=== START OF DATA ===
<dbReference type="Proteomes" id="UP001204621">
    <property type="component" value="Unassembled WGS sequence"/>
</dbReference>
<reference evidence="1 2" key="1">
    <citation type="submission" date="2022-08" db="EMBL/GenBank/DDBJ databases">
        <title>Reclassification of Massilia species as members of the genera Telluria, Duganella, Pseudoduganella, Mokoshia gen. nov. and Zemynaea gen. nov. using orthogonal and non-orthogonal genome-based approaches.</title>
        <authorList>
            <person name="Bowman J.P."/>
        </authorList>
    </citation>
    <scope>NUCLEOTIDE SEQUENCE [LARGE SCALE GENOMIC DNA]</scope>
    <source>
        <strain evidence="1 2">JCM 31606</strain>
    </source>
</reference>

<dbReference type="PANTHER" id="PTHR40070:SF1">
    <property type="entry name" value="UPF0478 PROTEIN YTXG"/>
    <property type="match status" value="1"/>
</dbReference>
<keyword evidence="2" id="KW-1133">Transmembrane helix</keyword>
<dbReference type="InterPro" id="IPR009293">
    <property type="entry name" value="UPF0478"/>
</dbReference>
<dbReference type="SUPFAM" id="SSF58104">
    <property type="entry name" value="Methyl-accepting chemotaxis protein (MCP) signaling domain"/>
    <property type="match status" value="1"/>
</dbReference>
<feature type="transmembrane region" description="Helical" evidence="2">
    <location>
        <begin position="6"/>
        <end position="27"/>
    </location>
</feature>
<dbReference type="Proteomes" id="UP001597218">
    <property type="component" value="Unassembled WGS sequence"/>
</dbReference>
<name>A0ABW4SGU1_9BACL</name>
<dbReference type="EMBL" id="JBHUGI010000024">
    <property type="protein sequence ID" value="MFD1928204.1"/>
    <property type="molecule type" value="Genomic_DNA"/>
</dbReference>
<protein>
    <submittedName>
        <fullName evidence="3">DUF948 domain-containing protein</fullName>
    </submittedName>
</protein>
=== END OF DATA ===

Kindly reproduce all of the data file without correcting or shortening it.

<dbReference type="Proteomes" id="UP001204621">
    <property type="component" value="Unassembled WGS sequence"/>
</dbReference>
<reference evidence="1 2" key="1">
    <citation type="submission" date="2022-08" db="EMBL/GenBank/DDBJ databases">
        <title>Reclassification of Massilia species as members of the genera Telluria, Duganella, Pseudoduganella, Mokoshia gen. nov. and Zemynaea gen. nov. using orthogonal and non-orthogonal genome-based approaches.</title>
        <authorList>
            <person name="Bowman J.P."/>
        </authorList>
    </citation>
    <scope>NUCLEOTIDE SEQUENCE [LARGE SCALE GENOMIC DNA]</scope>
    <source>
        <strain evidence="1 2">JCM 31606</strain>
    </source>
</reference>

<dbReference type="PANTHER" id="PTHR40070:SF1">
    <property type="entry name" value="UPF0478 PROTEIN YTXG"/>
    <property type="match status" value="1"/>
</dbReference>
<keyword evidence="2" id="KW-1133">Transmembrane helix</keyword>
<dbReference type="InterPro" id="IPR009293">
    <property type="entry name" value="UPF0478"/>
</dbReference>
<dbReference type="SUPFAM" id="SSF58104">
    <property type="entry name" value="Methyl-accepting chemotaxis protein (MCP) signaling domain"/>
    <property type="match status" value="1"/>
</dbReference>
<feature type="transmembrane region" description="Helical" evidence="2">
    <location>
        <begin position="6"/>
        <end position="27"/>
    </location>
</feature>
<dbReference type="Proteomes" id="UP001597218">
    <property type="component" value="Unassembled WGS sequence"/>
</dbReference>
<name>A0ABW4SGU1_9BACL</name>
<dbReference type="EMBL" id="JBHUGI010000024">
    <property type="protein sequence ID" value="MFD1928204.1"/>
    <property type="molecule type" value="Genomic_DNA"/>
</dbReference>
<protein>
    <submittedName>
        <fullName evidence="3">DUF948 domain-containing protein</fullName>
    </submittedName>
</protein>